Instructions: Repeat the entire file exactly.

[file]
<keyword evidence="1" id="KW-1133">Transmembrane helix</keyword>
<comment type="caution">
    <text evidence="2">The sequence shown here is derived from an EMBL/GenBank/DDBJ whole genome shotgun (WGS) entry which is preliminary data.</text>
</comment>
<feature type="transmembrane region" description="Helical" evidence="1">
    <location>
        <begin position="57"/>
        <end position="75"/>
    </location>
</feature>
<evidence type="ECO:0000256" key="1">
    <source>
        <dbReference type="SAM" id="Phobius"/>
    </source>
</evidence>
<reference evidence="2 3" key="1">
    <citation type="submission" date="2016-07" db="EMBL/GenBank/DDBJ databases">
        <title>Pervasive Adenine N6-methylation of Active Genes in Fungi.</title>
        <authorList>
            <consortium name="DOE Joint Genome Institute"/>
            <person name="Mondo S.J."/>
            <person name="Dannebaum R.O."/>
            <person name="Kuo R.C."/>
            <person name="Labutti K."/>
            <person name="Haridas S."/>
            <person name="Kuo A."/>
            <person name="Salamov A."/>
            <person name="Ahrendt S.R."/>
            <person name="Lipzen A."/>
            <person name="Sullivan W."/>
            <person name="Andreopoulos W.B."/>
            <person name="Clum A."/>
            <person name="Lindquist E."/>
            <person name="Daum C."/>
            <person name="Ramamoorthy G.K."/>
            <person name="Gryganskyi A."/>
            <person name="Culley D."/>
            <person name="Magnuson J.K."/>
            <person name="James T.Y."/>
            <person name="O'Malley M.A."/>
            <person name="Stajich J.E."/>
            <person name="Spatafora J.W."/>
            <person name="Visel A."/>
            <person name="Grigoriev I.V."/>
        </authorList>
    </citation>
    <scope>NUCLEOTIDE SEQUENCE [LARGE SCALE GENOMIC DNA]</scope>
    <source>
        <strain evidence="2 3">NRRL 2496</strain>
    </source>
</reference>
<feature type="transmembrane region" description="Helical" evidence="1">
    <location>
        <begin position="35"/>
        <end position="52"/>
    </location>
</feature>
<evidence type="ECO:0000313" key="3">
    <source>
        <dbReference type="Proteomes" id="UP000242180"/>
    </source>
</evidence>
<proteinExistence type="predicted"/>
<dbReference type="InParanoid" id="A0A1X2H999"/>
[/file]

<keyword evidence="1" id="KW-1133">Transmembrane helix</keyword>
<comment type="caution">
    <text evidence="2">The sequence shown here is derived from an EMBL/GenBank/DDBJ whole genome shotgun (WGS) entry which is preliminary data.</text>
</comment>
<feature type="transmembrane region" description="Helical" evidence="1">
    <location>
        <begin position="57"/>
        <end position="75"/>
    </location>
</feature>
<evidence type="ECO:0000256" key="1">
    <source>
        <dbReference type="SAM" id="Phobius"/>
    </source>
</evidence>
<reference evidence="2 3" key="1">
    <citation type="submission" date="2016-07" db="EMBL/GenBank/DDBJ databases">
        <title>Pervasive Adenine N6-methylation of Active Genes in Fungi.</title>
        <authorList>
            <consortium name="DOE Joint Genome Institute"/>
            <person name="Mondo S.J."/>
            <person name="Dannebaum R.O."/>
            <person name="Kuo R.C."/>
            <person name="Labutti K."/>
            <person name="Haridas S."/>
            <person name="Kuo A."/>
            <person name="Salamov A."/>
            <person name="Ahrendt S.R."/>
            <person name="Lipzen A."/>
            <person name="Sullivan W."/>
            <person name="Andreopoulos W.B."/>
            <person name="Clum A."/>
            <person name="Lindquist E."/>
            <person name="Daum C."/>
            <person name="Ramamoorthy G.K."/>
            <person name="Gryganskyi A."/>
            <person name="Culley D."/>
            <person name="Magnuson J.K."/>
            <person name="James T.Y."/>
            <person name="O'Malley M.A."/>
            <person name="Stajich J.E."/>
            <person name="Spatafora J.W."/>
            <person name="Visel A."/>
            <person name="Grigoriev I.V."/>
        </authorList>
    </citation>
    <scope>NUCLEOTIDE SEQUENCE [LARGE SCALE GENOMIC DNA]</scope>
    <source>
        <strain evidence="2 3">NRRL 2496</strain>
    </source>
</reference>
<feature type="transmembrane region" description="Helical" evidence="1">
    <location>
        <begin position="35"/>
        <end position="52"/>
    </location>
</feature>
<evidence type="ECO:0000313" key="3">
    <source>
        <dbReference type="Proteomes" id="UP000242180"/>
    </source>
</evidence>
<proteinExistence type="predicted"/>
<dbReference type="InParanoid" id="A0A1X2H999"/>